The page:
Puppy fight club

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Written by Laure-Anne Viselé (BSc, MSc, PG Dip., O&O), Zoologist and dog behaviour therapist
22 September 2020

I want to lodge a complaint about your puppy class. I expected my pup would be playing around with other pups every week and, not only don’t you do that in class but we are even asked to keep 2 meters’ distance between the dogs. I am very disappointed.”

That e-mail cut deep. We try hard to make it clear before clients register: puppy class = school time and not play time.  

It felt so unfair. We would love to allow free play. It would be so fun and cute and the clients would love it. It is hard to resist given the commercial pressure, but responsible dog training schools say no to free play

Why is that?

What do I mean with ‘free play’?

Let’s start with: what is ‘free play’? It means allowing all the pups (sometimes 10+ pups) to play together all at the same time with little to no staff supervision before or after every class. 

This is why free play is a terrible idea: 

Puppy fight club

Rough play can traumatise the underdog with every second it is allowed to go on.

We had a client cry out for a spot with us because their current dog training school had allowed free play and, she had to watch her dog being pinned to the ground by a larger dog as the instructors looked on.  

Box, Boxing Match, Uppercut, Ricardo Dominguez

How can one instance of rough play (not even physical injury) be enough to traumatise? It is because pups are like sponges: every emotion they feel in a situation tells them how to feel about that situation from now on.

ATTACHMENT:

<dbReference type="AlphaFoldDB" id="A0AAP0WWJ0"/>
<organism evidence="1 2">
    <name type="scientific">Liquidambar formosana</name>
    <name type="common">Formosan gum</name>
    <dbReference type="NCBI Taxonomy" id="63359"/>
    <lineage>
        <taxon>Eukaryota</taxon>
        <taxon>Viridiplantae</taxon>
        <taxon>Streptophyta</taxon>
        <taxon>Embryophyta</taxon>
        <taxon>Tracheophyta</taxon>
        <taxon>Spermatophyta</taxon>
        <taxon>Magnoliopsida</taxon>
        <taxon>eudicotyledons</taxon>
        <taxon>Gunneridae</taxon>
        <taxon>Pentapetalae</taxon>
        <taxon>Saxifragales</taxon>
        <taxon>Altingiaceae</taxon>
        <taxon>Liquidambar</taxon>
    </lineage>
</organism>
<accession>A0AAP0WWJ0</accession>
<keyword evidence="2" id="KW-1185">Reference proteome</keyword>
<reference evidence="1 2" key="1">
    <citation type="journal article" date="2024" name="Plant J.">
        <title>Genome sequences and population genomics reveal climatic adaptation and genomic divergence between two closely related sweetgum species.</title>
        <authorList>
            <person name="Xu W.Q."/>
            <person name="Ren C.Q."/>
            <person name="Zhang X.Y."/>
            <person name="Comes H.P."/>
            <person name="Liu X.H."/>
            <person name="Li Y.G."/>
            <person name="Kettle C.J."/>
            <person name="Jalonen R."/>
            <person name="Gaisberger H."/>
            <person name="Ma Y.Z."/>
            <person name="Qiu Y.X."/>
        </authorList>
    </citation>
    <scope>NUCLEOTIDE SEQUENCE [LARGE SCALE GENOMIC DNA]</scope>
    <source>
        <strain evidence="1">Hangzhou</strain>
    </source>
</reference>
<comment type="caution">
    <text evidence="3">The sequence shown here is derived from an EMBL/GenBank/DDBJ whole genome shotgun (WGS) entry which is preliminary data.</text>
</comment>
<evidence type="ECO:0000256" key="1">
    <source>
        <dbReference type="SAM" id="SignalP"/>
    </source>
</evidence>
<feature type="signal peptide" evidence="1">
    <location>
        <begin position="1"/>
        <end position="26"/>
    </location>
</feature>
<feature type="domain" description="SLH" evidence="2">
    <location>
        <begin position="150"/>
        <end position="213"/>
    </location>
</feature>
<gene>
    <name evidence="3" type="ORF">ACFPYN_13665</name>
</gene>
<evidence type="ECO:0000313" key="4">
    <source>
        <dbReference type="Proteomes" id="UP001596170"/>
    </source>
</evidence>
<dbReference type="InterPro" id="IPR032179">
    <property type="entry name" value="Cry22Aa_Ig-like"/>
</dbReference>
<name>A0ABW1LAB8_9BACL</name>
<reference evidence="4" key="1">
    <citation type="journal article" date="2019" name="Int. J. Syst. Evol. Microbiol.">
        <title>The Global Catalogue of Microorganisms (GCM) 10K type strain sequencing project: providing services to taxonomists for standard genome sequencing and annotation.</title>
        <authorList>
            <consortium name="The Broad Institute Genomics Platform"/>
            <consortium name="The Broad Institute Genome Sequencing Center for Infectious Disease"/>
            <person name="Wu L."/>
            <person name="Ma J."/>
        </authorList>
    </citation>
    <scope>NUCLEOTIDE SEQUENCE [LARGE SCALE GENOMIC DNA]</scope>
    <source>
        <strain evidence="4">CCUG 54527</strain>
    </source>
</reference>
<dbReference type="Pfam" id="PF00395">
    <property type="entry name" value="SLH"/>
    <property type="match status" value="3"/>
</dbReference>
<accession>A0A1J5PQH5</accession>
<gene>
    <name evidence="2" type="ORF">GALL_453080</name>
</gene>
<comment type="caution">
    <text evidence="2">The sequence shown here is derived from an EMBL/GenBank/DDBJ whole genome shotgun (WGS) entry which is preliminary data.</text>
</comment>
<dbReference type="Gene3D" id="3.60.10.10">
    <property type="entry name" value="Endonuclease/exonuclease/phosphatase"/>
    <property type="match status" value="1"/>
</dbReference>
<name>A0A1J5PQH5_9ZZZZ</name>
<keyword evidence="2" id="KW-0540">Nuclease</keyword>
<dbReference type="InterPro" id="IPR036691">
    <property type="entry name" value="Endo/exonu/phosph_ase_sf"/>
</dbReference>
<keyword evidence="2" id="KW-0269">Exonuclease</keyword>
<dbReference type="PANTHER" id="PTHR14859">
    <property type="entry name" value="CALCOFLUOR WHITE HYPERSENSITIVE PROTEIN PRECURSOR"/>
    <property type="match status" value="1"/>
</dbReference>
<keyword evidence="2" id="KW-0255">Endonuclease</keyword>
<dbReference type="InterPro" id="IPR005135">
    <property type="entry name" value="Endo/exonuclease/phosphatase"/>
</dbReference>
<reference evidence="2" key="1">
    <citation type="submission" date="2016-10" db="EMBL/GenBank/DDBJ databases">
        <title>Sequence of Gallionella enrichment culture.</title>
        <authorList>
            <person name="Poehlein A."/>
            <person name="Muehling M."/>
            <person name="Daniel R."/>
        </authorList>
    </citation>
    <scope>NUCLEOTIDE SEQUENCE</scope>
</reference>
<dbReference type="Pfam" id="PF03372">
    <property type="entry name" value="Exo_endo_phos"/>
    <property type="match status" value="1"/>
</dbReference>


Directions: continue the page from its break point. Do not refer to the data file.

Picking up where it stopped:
• Bad experience at the vet’s? The vet’s is bad.
  • Bad experience in the car? Car rides are bad.
  • Bad experience playing with a black dog? Bad dogs are scary. 

I hear you think: “Huh? But my puppy has just had a nasty encounter with a large dog and he is fine with them.” We have two possibilities here: either you got lucky and your puppy is pretty resilient or (most likely) the problem will only pop up at adolescence. 

How do I know? As a behaviourist, I do my fair share of behaviour analysis. As part of that process, we look at what happened in a dog’s past that could have contributed to his aggression towards other dogs. More often than not, the only bump in the road was being the victim of rough play as a pup

All you need to traumatise a pup is to force him in a scary situation long enough that they notice they can’t escape. It’s that easy. 

The one-eyed leading the blind

Clients often want puppy play to teach their pup social kills. It is unlikely, however, that their pup will come out with refined social skills after playing with an equally socially inept pup.

Puppies are terrible role models for each other: they still have to learn themselves. 

Socialisation to other dogs is much more effective when you let your pup play with socially skilled adult dogs; dogs who correct rude behaviour appropriately (not too much, not too little), and dogs who master these two essentials play skills:

  • They can adapt their energy/speed/size to the other dog.
  • They regularly (every few seconds) stop to check if the other dog is still into it.

three dogs playing on green grass field